In spite of his reputation as a womaniser and his numerous affairs with married women, the Empire’s Prince Charming was an unsuccessful lover. Sexually inadequate and far from well endowed, he suffered from premature ejaculation, leaving his partners frustrated and unsatisfied. Wallis, with a sexual repertoire that included techniques variously known as the Baltimore grip, Shanghai squeeze or China clinch, was reputed to be the only woman capable of alleviating this condition. She was well-rewarded for her expertise. George V was aghast to discover from the surveillance that his son had given his mistress jewels costing £110,000 (£7 million today).

Covert surveillance at an antique shop in Kensington frequently visited by the Prince and Wallis confirmed that they called each other ‘Darling’. The antique dealer’s opinion was that ‘the lady appeared to have the Prince of Wales completely under her thumb’. But also reported was that Wallis was ‘very fond of the company of men’ and had had ‘many affairs’.

Apart from her second husband, Ernest Simpson, with whom she was still living during the royal affair, there were at least four other men in her life. In the summer of 1935, the security services shadowing Wallis reported: ‘Although she now spends a great deal of time with the Prince of Wales, it is said that she has another secret lover who is kept by her.’ In a Special Branch report dated July 3, 1935, the ‘secret lover’ was identified as a 36-year-old married Mayfair car dealer, Guy Marcus Trundle, who was described as ‘a very charming adventurer, very good-looking, well-bred and an excellent dancer. He [Trundle] is said to boast that every woman falls for him. He meets Mrs Simpson quite openly at informal social gatherings as a personal friend, but secret meetings are made by appointment when intimate relations take place.’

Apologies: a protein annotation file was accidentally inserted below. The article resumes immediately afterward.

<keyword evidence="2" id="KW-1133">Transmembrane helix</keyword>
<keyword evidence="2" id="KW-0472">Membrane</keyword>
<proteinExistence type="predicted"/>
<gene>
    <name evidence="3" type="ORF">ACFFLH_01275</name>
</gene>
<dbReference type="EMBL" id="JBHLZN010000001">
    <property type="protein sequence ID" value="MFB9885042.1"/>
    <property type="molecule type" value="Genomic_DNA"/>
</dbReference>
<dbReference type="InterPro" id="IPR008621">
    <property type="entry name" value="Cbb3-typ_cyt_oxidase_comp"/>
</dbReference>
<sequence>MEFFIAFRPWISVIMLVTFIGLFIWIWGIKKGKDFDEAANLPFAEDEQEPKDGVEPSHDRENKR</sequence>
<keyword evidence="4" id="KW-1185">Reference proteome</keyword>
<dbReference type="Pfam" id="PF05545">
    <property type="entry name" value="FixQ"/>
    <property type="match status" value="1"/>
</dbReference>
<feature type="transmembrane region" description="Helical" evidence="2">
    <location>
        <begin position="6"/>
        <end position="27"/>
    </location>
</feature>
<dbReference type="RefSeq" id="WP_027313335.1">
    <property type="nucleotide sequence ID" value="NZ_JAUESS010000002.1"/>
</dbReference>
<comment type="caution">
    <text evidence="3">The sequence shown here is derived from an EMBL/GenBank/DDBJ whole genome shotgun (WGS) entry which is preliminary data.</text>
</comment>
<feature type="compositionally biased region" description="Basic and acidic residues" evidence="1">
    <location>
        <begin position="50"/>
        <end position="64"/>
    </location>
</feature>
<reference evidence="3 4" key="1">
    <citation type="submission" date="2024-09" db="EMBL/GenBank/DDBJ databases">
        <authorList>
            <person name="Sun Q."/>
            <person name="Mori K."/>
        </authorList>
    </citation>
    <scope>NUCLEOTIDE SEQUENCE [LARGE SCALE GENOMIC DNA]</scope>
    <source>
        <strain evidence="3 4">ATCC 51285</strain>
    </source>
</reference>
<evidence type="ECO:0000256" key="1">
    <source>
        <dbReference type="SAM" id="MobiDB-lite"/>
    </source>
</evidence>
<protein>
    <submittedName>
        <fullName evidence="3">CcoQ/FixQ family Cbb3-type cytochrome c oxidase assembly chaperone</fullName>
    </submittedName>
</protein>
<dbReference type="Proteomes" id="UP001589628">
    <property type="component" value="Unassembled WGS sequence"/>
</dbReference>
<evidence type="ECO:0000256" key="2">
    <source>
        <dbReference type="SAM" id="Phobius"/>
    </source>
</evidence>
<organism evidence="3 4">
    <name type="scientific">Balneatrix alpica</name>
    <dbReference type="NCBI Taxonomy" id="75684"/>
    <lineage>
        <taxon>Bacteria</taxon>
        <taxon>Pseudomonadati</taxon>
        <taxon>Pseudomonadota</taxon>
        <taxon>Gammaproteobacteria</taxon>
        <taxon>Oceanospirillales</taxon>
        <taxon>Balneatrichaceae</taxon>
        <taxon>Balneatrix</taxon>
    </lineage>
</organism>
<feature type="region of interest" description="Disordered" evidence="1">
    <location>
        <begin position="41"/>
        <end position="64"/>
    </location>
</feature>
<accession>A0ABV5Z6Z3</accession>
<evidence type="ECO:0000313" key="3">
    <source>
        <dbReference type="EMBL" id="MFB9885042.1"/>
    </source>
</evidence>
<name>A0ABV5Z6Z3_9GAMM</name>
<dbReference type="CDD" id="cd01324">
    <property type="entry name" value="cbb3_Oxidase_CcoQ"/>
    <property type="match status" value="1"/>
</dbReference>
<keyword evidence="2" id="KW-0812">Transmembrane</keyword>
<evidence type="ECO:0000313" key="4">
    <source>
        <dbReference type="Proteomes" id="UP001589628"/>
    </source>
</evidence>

In due course Trundle was interviewed by Special Branch and admitted that he ‘receives money from Mrs Simpson as well as expensive presents’. A second man intimately involved with Wallis was the German Ambassador to the UK, Count Joachim von Ribbentrop, later Hitler’s foreign minister, who was hanged at Nuremberg in 1946. He was ordered by the Fuhrer to flatter Wallis and become intimate with her as a means of keeping Edward VIII friendly to the Nazi regime. He took to sending her 17 carnations or long-stemmed red roses daily, allegedly to remind her of the number of nights they had spent together. Wallis was also reported to be in a sexual relationship with William C. Bullitt, the allegedly pro-Nazi American ambassador to France in the years immediately before the war, while the fourth man was he was Ireland’s premier peer, Edward FitzGerald, 7th Duke of Leinster,  before his suicide in 1976.